Man and boy  in playscapeWe all want to offer trauma-informed care. We have been to workshops and training. We are committed to the theory. But what should we actually be doing?

Here are ten ways to tell if your milieu treatment program is actually doing trauma-informed care:

 

 

 

 

  1. Staff believe the child is doing the best that he or she can. Staff display an attitude of the child “doing the best they can” rather than assuming intentionality (i.e. “he is acting this way because he wants to;” “she’s not motivated;” “if he can choose to be disruptive, he can choose not to”)
  2. Staff explore the problem before responding. Staff try to understand (i.e. “what’s going on?, what’s wrong?”) rather than immediately speaking to the child about consequences.
  3. Staff use active listening with children Staff listen carefully, restate the problem, empathize with child’s feelings and needs.
  4. Staff do not shame children. Staff refrain from interactions that could be shaming to children (i.e. insisting child do things that unduly stretches child’s capability, isolating child, scolding in front of peers).
  5. Staff avoid power struggles. Staff do not get caught in verbal sparring, argumentative talk, insisting on immediate compliance, “he said, she said”, proving child wrong, etc.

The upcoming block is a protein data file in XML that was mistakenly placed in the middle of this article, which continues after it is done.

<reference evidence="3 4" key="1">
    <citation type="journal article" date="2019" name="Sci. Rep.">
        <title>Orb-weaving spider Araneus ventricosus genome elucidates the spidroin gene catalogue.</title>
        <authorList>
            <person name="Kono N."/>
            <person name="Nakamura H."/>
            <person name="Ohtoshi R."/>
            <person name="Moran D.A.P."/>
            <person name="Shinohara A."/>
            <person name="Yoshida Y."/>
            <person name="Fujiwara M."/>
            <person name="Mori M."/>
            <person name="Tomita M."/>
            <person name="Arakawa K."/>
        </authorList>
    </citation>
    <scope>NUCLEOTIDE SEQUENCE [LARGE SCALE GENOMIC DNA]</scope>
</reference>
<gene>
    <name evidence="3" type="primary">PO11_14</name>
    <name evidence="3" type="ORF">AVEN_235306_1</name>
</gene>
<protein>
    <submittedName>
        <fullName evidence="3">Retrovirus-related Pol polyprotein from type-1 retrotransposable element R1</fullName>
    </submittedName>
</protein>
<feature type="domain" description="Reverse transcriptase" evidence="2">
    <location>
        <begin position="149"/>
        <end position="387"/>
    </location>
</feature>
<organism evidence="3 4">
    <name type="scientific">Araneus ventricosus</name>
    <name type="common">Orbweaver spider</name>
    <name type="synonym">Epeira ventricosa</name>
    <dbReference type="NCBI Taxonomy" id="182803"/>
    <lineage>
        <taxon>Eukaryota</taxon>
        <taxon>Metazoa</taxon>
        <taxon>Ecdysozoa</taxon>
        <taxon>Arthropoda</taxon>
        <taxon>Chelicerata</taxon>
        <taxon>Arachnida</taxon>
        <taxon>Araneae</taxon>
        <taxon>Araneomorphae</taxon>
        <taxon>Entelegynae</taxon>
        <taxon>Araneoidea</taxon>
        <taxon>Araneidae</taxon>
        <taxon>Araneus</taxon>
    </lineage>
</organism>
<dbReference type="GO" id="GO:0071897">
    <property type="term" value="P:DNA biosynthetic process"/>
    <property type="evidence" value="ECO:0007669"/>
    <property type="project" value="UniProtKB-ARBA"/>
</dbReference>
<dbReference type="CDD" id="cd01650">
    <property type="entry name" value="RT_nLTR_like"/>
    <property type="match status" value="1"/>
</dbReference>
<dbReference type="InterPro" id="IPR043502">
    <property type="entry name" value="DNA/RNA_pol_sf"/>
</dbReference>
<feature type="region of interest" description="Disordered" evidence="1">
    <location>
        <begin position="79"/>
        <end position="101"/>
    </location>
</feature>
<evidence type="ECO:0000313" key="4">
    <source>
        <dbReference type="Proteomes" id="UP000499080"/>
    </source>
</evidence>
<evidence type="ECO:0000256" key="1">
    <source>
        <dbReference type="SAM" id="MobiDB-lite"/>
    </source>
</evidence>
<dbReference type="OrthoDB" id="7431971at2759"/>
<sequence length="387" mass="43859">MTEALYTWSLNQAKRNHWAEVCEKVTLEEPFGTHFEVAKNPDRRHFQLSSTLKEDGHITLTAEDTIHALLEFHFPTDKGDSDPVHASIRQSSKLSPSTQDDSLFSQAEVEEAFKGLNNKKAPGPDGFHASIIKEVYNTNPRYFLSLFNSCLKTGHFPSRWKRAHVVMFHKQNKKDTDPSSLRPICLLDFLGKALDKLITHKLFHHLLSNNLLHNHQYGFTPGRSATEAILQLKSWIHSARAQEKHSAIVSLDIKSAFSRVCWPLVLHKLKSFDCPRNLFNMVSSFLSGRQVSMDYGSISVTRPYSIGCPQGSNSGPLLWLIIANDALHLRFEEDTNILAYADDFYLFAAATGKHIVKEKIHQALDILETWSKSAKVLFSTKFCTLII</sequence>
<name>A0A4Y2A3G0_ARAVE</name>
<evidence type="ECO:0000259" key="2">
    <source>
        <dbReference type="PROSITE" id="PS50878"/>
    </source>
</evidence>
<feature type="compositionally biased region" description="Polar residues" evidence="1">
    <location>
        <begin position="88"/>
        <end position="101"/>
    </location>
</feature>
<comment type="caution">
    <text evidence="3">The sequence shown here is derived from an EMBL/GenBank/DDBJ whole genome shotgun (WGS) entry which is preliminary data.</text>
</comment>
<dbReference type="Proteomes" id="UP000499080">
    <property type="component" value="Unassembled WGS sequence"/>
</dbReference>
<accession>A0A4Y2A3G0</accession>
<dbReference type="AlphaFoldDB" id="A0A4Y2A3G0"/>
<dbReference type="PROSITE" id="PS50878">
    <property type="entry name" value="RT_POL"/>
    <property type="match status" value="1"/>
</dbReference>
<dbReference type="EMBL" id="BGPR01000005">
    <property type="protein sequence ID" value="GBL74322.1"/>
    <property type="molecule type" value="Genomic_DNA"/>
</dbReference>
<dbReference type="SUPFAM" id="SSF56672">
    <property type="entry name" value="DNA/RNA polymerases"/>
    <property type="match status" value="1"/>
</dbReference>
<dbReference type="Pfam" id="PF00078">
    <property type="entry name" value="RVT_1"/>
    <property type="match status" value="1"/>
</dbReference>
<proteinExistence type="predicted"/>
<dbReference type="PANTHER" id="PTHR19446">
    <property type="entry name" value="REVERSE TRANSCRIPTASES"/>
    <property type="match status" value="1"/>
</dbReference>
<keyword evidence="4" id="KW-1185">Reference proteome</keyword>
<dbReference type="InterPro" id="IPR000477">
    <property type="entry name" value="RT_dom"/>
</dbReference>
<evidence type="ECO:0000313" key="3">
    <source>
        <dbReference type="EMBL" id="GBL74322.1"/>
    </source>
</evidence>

6. Staff don’t use negative labels. Staff don’t refer to children in descriptive ways and refrain from negative labels such as (i.e. manipulative, borderline, bad, untrustworthy).
  7. Staff value flexibility over immediate compliance. In managing behavior flexibility is more important than strict compliance with rules. Individualizing is more important than  treating all children equally.
  8. Staff help children calm down when they are upset. During behavioral issues, staffs primary goal is to help and teach children to calm down and get back in control of their behavior.
  9. Staff ask for help. Staff are willing to talk with their peers and supervisors about their strong positive and negative reactions to clients and doing the work. Staff feel free to ask their peers for help, or take over for a peer, when there is an impasse in managing a behavioral issue.
  10. The Team works well together. Multidisciplinary team members function well as a team – manage conflict, care for each other, avoid splits such as therapist/child care worker splits.

Please click here for a training tool to explore these issues with your team.
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We also have similar tools for community services, foster care, etc. Send me an email at patw@klingberg.org if you would like one of those.

What do you think demonstrates the use of trauma-informed care? Add your ideas in the comments section.

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